Predeparture FAQs

  • Arrival

    Where's the nearest international airport?
    Kansai International (KIX), in Osaka Bay, about 80km (50 miles) from Kyoto.
    Which airline is best?
    Difficult question. One very important consideration is how much baggage you are allowed. Ask!!! Cheap flights may have a 20kg limit (seriously!) which means you will find yourself spending much more on shipping stuff home at the end of your visit.
    How do I get to the dorm?
    We recommend using a shuttle taxi van service door to door, airport to dorm. It costs 3,500 yen including student discount. You can make your own reservation online at (flight details and dorm/apartment address required).
    What if my plane is delayed, or diverted?
    The shuttle company monitors incoming flights, so if there is a delay, they will try to reschedule you on a later shuttle. If you can't take the shuttle, the alternative is an express train (the Haruka), from KIX to Kyoto Station. From there, if going to Seika’s dorm, take the subway north to Kokusai-kaikan, then a taxi.
    Even if you have a shuttle reservation, please print out and carry our access instructions, and access map, just in case of an unexpected change of plan.(The access map also helps you to find our office after you arrive, for orientation).
  • Dorms

    Where will I be staying?
    Accommodation is provided at SEIKA's International Student Houses for our first-year international students, exchange students, and incoming exchange groups. (Due to space limitations, research students can't stay in the dorms, but are assisted on arrival to find other suitable accommodation).
    When do I need to pay rent?
    Rent is paid for the full semester, in advance, by international bank transfer or online transfer system.
    What other expenses will I have to pay?
    A comprehensive (AIU) compulsory insurance cover for damage or accident. It will cost 5,180 yen per semester for spring semester [fall semester is 5,220 yen / one year is 10,400 yen]. Also, exchange students staying at the dorm need to pay futon rental charge of approximately 10,800 yen per semester (16,200 yen for one year, including tax). These charges are included with dorm rent in the international bank transfer or online transfer system.
    What is provided in my dorm room?
    We provide a bed, chair, and desk and drawers and closet space in Western-style rooms, and fresh sheets, futons, blanket, pillow, and pillow-case (rented, as mentioned above).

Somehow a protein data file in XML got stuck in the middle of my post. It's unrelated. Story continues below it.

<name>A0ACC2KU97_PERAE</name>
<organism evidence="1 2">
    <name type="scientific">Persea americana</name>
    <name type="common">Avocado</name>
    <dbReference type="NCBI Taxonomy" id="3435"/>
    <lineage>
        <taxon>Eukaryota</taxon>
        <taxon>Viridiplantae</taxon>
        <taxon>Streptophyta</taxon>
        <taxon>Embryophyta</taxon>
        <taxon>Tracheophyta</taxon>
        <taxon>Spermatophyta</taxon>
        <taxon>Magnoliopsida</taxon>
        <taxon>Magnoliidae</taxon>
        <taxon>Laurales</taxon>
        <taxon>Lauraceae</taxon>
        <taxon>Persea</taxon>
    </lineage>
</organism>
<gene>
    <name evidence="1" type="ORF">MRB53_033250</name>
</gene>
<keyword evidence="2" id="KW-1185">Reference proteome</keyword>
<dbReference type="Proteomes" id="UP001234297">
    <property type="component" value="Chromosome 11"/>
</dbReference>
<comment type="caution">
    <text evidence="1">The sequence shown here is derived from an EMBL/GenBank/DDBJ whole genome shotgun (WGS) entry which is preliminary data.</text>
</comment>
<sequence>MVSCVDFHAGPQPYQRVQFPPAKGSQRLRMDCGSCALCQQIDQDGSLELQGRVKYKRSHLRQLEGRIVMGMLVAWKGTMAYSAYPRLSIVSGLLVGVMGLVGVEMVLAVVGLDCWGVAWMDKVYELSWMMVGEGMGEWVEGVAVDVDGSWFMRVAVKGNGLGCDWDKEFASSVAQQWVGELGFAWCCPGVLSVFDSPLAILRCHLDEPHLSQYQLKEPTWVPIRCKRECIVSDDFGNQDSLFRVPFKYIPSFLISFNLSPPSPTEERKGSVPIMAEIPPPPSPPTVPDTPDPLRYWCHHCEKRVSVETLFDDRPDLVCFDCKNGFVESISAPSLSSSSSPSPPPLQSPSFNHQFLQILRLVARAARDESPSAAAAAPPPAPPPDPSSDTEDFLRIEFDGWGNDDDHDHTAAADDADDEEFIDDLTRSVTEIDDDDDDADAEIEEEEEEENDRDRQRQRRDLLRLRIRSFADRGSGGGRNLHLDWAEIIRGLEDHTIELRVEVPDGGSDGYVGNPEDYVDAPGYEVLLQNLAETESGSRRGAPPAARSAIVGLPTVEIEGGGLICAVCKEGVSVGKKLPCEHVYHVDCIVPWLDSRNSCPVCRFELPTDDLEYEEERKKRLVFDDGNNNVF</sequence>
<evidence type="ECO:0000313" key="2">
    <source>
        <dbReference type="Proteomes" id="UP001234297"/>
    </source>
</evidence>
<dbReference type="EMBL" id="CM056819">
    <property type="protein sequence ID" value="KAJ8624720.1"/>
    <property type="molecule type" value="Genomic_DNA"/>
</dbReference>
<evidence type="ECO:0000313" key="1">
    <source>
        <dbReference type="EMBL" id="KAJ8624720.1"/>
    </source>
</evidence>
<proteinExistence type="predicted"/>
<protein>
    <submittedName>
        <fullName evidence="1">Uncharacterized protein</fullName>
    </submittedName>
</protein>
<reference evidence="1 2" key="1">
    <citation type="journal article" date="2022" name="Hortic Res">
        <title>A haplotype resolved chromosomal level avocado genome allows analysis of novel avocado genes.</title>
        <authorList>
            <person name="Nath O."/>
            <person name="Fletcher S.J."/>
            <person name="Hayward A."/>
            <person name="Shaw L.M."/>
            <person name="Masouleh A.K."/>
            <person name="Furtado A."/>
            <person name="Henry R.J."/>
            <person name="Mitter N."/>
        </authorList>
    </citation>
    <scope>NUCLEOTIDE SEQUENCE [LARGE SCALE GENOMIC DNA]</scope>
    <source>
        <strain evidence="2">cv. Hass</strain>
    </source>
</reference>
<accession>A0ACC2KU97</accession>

What other facilities are provided in the dorms?
    The dorms have mostly showers, and baths. Domestic-type washing machines and dryers are provided for coin-charged laundry, (please provide washing powder). The kitchens have refrigerators, stoves, toasters, and micro-waves. You will need to buy your own utensils. (Easy to find at homeware shops and even 100 yen stores).
    Is there a meal plan at the dorm?
    Sorry, no. The dorms are self-catered only, with shared kitchens.
    Is there a cafeteria on campus?
    Yes. It provides cheap but good food Mondays through Saturdays, is closed Sundays. There's also a Coffee Lounge in the same building. There are two convenience stores on campus, and Seika also has a restaurant, Reata, just off campus.
    Are the dorms co-ed?
    No – SEIKA’s dorms are NOT co-ed, although the kitchen and multi-purpose space is shared. Men are not allowed in the women's section of the dorm and women are not allowed in the men's rooms at any time. These rules are strictly enforced.
    Is there a curfew?
    No, but the main doors are kept locked, for security.
    Can my friend visit and stay with me in the dorm?
    No: since rooms are shared, visitors are not allowed to stay in your room.
    Can I stay after the end of term?
    You are welcome to stay up until the last week of August in first semester (we need a few days for cleaning before the next students arrive from Sept. 1st), or until late March in second semester. Dorm rent covers the full period of semester including vacation. Just remember that your exchange student visa is valid for a strict maximum of 6 months in total.
  • Communications

    Is Internet access available?
    Yes! The dorms have Ethernet cable connections in each room, so you can go online free of charge. To use this service, you need to bring your own laptop. Each student receives a free account on SEIKA’s server, with wireless access in many parts of campus (password required).
    How about phone access?
    If you bring a smart-phone, you can rent a data-only SIM card cheaply after arrival. Sign up with a local company at orientation for a good deal.
  • Weather

    What's the weather like in Kyoto?
    First semester: Spring begins with spectacular cherry blossom, then there's some rain, and the hills become green again. Expect humidity to increase in June, leading to tsuyu, rainy season. By mid-July, it's HOT. Second semester: From September, the heat fades and rice-fields turn from green to gold, with harvest time around the equinox. Fall color moves down from the top of Mt Hiei, reaching full brilliance in November, as frosts begin. By later December, there's a chance of snow. Weather gets colder in January, with occasional heavy snow in February and into March.